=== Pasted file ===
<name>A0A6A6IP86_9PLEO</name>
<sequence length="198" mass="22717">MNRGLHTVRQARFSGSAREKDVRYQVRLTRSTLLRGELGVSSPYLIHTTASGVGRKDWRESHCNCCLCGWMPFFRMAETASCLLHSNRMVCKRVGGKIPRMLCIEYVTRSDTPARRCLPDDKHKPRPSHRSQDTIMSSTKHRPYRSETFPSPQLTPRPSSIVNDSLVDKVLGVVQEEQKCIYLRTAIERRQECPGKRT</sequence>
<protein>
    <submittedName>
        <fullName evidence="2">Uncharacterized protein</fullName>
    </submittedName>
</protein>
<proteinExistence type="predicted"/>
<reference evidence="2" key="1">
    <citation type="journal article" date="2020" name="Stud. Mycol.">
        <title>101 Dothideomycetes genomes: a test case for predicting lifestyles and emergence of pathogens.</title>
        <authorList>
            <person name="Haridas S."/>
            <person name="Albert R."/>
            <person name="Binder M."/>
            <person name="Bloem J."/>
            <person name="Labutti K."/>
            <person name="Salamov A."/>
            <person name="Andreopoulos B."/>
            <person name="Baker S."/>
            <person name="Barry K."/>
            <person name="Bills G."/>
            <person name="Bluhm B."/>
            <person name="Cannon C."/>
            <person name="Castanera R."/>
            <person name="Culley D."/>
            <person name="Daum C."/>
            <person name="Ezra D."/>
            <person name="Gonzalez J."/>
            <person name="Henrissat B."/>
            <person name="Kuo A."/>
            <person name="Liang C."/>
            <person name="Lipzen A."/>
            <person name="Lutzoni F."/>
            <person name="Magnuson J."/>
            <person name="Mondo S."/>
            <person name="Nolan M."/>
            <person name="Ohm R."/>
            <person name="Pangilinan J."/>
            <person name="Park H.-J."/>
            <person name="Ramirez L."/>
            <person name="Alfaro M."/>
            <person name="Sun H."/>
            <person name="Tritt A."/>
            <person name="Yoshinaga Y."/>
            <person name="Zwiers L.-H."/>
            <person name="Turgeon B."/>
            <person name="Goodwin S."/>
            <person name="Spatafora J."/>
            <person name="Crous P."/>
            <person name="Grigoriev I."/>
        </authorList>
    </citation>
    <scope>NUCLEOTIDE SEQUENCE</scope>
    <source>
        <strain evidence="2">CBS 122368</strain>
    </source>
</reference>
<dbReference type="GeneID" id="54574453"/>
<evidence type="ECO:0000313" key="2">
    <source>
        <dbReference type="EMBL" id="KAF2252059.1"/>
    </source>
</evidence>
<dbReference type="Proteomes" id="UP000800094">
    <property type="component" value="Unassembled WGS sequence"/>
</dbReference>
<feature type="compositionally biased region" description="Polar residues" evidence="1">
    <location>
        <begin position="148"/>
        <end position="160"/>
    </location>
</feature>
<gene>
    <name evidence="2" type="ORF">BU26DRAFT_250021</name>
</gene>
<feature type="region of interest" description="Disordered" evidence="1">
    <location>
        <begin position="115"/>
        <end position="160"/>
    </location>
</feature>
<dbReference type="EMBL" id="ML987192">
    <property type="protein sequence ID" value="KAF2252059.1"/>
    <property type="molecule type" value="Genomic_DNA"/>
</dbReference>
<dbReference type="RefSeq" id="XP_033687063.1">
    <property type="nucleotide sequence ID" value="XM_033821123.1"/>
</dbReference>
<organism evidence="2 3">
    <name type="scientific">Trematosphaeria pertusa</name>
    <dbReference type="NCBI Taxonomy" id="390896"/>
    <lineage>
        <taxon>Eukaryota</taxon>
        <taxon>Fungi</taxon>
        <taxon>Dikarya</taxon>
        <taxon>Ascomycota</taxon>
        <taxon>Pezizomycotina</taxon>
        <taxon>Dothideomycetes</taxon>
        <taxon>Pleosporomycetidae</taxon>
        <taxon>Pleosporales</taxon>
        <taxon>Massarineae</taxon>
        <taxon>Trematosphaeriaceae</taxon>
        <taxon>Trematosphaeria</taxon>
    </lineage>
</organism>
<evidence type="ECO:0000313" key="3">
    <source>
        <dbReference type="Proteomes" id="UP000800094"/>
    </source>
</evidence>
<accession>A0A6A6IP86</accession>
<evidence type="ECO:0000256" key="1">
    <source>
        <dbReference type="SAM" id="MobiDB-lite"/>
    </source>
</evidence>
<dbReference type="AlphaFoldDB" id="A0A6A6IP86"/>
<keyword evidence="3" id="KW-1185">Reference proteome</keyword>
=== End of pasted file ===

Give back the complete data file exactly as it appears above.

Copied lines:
<name>A0A6A6IP86_9PLEO</name>
<sequence length="198" mass="22717">MNRGLHTVRQARFSGSAREKDVRYQVRLTRSTLLRGELGVSSPYLIHTTASGVGRKDWRESHCNCCLCGWMPFFRMAETASCLLHSNRMVCKRVGGKIPRMLCIEYVTRSDTPARRCLPDDKHKPRPSHRSQDTIMSSTKHRPYRSETFPSPQLTPRPSSIVNDSLVDKVLGVVQEEQKCIYLRTAIERRQECPGKRT</sequence>
<protein>
    <submittedName>
        <fullName evidence="2">Uncharacterized protein</fullName>
    </submittedName>
</protein>
<proteinExistence type="predicted"/>
<reference evidence="2" key="1">
    <citation type="journal article" date="2020" name="Stud. Mycol.">
        <title>101 Dothideomycetes genomes: a test case for predicting lifestyles and emergence of pathogens.</title>
        <authorList>
            <person name="Haridas S."/>
            <person name="Albert R."/>
            <person name="Binder M."/>
            <person name="Bloem J."/>
            <person name="Labutti K."/>
            <person name="Salamov A."/>
            <person name="Andreopoulos B."/>
            <person name="Baker S."/>
            <person name="Barry K."/>
            <person name="Bills G."/>
            <person name="Bluhm B."/>
            <person name="Cannon C."/>
            <person name="Castanera R."/>
            <person name="Culley D."/>
            <person name="Daum C."/>
            <person name="Ezra D."/>
            <person name="Gonzalez J."/>
            <person name="Henrissat B."/>
            <person name="Kuo A."/>
            <person name="Liang C."/>
            <person name="Lipzen A."/>
            <person name="Lutzoni F."/>
            <person name="Magnuson J."/>
            <person name="Mondo S."/>
            <person name="Nolan M."/>
            <person name="Ohm R."/>
            <person name="Pangilinan J."/>
            <person name="Park H.-J."/>
            <person name="Ramirez L."/>
            <person name="Alfaro M."/>
            <person name="Sun H."/>
            <person name="Tritt A."/>
            <person name="Yoshinaga Y."/>
            <person name="Zwiers L.-H."/>
            <person name="Turgeon B."/>
            <person name="Goodwin S."/>
            <person name="Spatafora J."/>
            <person name="Crous P."/>
            <person name="Grigoriev I."/>
        </authorList>
    </citation>
    <scope>NUCLEOTIDE SEQUENCE</scope>
    <source>
        <strain evidence="2">CBS 122368</strain>
    </source>
</reference>
<dbReference type="GeneID" id="54574453"/>
<evidence type="ECO:0000313" key="2">
    <source>
        <dbReference type="EMBL" id="KAF2252059.1"/>
    </source>
</evidence>
<dbReference type="Proteomes" id="UP000800094">
    <property type="component" value="Unassembled WGS sequence"/>
</dbReference>
<feature type="compositionally biased region" description="Polar residues" evidence="1">
    <location>
        <begin position="148"/>
        <end position="160"/>
    </location>
</feature>
<gene>
    <name evidence="2" type="ORF">BU26DRAFT_250021</name>
</gene>
<feature type="region of interest" description="Disordered" evidence="1">
    <location>
        <begin position="115"/>
        <end position="160"/>
    </location>
</feature>
<dbReference type="EMBL" id="ML987192">
    <property type="protein sequence ID" value="KAF2252059.1"/>
    <property type="molecule type" value="Genomic_DNA"/>
</dbReference>
<dbReference type="RefSeq" id="XP_033687063.1">
    <property type="nucleotide sequence ID" value="XM_033821123.1"/>
</dbReference>
<organism evidence="2 3">
    <name type="scientific">Trematosphaeria pertusa</name>
    <dbReference type="NCBI Taxonomy" id="390896"/>
    <lineage>
        <taxon>Eukaryota</taxon>
        <taxon>Fungi</taxon>
        <taxon>Dikarya</taxon>
        <taxon>Ascomycota</taxon>
        <taxon>Pezizomycotina</taxon>
        <taxon>Dothideomycetes</taxon>
        <taxon>Pleosporomycetidae</taxon>
        <taxon>Pleosporales</taxon>
        <taxon>Massarineae</taxon>
        <taxon>Trematosphaeriaceae</taxon>
        <taxon>Trematosphaeria</taxon>
    </lineage>
</organism>
<evidence type="ECO:0000313" key="3">
    <source>
        <dbReference type="Proteomes" id="UP000800094"/>
    </source>
</evidence>
<accession>A0A6A6IP86</accession>
<evidence type="ECO:0000256" key="1">
    <source>
        <dbReference type="SAM" id="MobiDB-lite"/>
    </source>
</evidence>
<dbReference type="AlphaFoldDB" id="A0A6A6IP86"/>
<keyword evidence="3" id="KW-1185">Reference proteome</keyword>